It is evidently taller than any other adaptation (almost three times taller than the original). In this adaptation, the tripods have been waiting beneath under the ground for countless years to be activated by the returning aliens.
It has a camera-like probe for at least one tentacle. It's feet have three long "toes" extending from the "ankles". The sound it emits is very similar to the "aloo!" of the book. The Steven Spielberg tripods also have a form of energy shield like George Pal's 1953 Martian warship. They also had sprayers on their sides used to fertilize the red weed using human blood.
Jeff Wayne's The War of the WorldsEdit
Perhaps the most iconic version of the fighting-machine is the Jeff Wayne's Musical version of The War of the Worlds. This is the first tripod design not to include a storage basket (which was placed instead on the handling-machine). Its weapons include two black smoke launchers and one socket joined Heat-Ray in the cupola of the hood. It is also the most chunky and heavily armoured design; although because the cockpit is immobile, one would believe it to be it is less maneuverable. After the death of the Martians; a red synthetic is pulled out of the open hood by crows.
=== Pendragon Pictures== Edit
' H.G. Wells' The War of the Worlds
Wells' terrifying Sci-Fi classic comes to the screen!
When acclaimed author H.G. Wells' terrifying tale of the first ever alien invasion was published in 1898, it struck a frightening cord that has continued to resonate with millions of fans for over a 100 years! It is the end of the world. The war machinery of human-kind is no match for cold hearted alien invaders, with 100 feet tall three-legged fighting machines that shoot heat rays and poison black gas! Now, H.G. Wells' novel comes to life as conceived, in this first and only true movie adaptation. Like Shelley's FRANKENSTEIN, H.G. Wells' THE WAR OF THE WORLDS is a gothic horror story, where love overcomes greed, fear and violent technology. An instant masterpiece from a renowned classic Sci-Fi novel. Humanity is on the brink of extinction. This cautionary tale is a blueprint of how to survive with one's soul, heart and reason intact. H.G. Wells' THE WAR OF THE WORLDS is an instant masterpiece from a renowned classic Sci-Fi novel.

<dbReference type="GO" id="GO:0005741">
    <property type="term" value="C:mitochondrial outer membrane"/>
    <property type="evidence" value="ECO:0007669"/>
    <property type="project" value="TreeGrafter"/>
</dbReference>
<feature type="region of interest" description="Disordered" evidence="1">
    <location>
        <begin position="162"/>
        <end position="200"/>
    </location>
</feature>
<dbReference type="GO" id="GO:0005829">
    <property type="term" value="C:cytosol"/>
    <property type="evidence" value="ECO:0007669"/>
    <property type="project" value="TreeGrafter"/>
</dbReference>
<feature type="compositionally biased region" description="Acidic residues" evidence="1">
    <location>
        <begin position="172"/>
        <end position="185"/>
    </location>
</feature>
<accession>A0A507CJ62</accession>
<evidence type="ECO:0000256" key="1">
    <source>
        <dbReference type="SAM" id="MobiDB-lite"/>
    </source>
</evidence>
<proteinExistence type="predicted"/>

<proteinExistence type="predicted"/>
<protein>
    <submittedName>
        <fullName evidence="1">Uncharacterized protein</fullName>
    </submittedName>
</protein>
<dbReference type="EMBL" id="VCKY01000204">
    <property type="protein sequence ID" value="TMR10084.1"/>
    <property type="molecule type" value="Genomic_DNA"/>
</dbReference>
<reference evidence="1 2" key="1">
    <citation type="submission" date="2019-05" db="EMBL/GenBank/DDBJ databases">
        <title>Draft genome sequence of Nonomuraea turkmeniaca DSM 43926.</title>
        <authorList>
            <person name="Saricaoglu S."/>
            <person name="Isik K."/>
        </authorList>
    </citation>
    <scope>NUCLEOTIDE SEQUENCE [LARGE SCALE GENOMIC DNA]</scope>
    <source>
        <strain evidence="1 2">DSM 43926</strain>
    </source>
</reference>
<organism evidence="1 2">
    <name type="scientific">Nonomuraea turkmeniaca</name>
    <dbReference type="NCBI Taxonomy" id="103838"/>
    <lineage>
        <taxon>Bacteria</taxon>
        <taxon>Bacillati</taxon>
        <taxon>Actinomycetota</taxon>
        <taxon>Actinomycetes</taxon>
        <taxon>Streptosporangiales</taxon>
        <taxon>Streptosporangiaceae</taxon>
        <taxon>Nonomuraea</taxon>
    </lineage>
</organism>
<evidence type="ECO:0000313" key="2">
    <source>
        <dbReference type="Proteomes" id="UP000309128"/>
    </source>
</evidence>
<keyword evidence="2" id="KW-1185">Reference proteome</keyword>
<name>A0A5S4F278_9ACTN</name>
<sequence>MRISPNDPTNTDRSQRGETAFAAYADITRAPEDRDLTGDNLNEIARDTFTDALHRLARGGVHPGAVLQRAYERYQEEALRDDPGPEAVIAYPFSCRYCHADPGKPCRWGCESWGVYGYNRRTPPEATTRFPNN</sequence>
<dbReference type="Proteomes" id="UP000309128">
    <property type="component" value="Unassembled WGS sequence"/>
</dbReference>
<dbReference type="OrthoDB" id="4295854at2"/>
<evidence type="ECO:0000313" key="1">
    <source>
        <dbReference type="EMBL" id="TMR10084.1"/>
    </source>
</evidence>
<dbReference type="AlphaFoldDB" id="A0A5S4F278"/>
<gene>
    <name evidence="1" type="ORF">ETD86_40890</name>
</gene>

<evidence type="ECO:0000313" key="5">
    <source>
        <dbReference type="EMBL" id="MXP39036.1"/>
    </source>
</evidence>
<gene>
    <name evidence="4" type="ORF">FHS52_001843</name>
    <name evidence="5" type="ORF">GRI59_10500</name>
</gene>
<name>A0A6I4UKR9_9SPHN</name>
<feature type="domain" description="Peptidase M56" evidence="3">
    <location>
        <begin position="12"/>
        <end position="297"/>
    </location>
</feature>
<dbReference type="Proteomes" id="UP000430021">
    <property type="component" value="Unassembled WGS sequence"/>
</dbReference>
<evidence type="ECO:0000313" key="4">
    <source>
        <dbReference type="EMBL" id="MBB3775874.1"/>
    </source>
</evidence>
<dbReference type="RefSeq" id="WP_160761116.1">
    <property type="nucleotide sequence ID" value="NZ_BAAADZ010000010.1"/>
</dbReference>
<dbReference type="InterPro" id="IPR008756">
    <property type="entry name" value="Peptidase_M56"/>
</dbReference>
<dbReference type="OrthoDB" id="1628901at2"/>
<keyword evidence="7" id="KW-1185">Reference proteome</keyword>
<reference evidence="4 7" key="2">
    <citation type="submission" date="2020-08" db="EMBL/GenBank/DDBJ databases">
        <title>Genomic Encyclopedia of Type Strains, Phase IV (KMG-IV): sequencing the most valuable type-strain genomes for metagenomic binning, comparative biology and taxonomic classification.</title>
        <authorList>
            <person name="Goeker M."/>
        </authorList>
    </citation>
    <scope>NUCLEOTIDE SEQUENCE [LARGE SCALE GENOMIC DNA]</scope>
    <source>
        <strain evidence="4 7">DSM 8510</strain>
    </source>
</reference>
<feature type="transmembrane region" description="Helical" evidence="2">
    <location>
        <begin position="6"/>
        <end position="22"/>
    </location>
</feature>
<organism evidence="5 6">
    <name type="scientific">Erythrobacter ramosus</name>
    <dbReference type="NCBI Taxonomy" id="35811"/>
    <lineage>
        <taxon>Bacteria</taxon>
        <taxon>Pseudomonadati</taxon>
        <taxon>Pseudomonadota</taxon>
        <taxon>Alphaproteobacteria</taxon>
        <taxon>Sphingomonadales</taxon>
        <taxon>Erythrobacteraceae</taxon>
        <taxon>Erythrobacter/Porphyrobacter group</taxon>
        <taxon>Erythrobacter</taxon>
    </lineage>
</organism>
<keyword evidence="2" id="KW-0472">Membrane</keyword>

The Asylum productions War of the WorldsEdit
In H.G. Wells' War of the Worlds, a film adaptation from The Asylum productions, the fighting-machine is a walker, but not a tripod, either. Instead it has six legs, resembling a crab. The Heat-Ray is built into the body of the machine, shooting through a slot on its "head," which can turn around on the bottom part that houses the legs. This machine can also eject an object that emits a green gas (a substance similar to the black smoke) through the same slot. It also has an opening atop the head through which Martians can leave the machine, as well at least one appendage that is depicted as grabbing fleeing humans. In the Asylum's sequel War of the Worlds 2: The Next Wave the new walkers are tripods. Unlike the first film the Martians do not control the tripods from the inside but instead the tripods are living cyborg organisms controlled by a signal from a mothership. They also have the ability to fly.